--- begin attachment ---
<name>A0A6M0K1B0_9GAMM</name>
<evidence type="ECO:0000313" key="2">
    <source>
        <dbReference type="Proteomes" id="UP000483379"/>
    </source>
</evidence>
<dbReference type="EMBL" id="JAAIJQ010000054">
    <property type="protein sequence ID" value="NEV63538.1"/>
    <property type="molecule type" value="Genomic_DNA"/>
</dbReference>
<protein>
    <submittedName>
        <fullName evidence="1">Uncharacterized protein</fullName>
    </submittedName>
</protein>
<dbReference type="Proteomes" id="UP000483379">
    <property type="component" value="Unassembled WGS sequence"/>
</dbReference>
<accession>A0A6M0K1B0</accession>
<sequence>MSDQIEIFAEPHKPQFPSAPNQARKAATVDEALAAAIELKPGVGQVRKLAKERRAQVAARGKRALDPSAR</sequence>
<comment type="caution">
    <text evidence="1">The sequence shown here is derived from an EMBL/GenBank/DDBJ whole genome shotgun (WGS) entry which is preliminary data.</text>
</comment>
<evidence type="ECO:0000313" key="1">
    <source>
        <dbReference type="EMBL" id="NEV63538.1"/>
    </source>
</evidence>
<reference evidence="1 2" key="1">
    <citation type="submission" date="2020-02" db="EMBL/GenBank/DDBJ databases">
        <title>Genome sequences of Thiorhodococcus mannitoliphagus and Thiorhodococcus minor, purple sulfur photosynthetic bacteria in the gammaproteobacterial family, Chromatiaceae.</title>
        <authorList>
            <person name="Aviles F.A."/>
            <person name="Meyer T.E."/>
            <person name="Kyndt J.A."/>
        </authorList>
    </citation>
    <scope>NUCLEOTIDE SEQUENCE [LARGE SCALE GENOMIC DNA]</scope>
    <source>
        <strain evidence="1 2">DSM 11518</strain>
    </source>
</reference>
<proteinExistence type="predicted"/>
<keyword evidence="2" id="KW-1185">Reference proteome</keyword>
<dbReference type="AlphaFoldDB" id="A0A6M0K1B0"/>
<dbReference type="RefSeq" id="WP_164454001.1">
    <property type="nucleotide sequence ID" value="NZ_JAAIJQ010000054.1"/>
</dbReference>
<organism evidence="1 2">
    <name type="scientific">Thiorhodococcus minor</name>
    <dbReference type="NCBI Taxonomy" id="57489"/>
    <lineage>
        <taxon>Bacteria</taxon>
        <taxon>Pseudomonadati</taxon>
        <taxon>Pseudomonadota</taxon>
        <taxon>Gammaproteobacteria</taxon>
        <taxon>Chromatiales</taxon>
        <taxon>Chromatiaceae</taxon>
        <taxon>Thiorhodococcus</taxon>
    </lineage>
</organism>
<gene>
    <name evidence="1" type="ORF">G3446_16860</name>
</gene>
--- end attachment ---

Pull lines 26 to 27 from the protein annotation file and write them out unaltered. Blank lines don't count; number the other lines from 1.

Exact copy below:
        <dbReference type="EMBL" id="NEV63538.1"/>
    </source>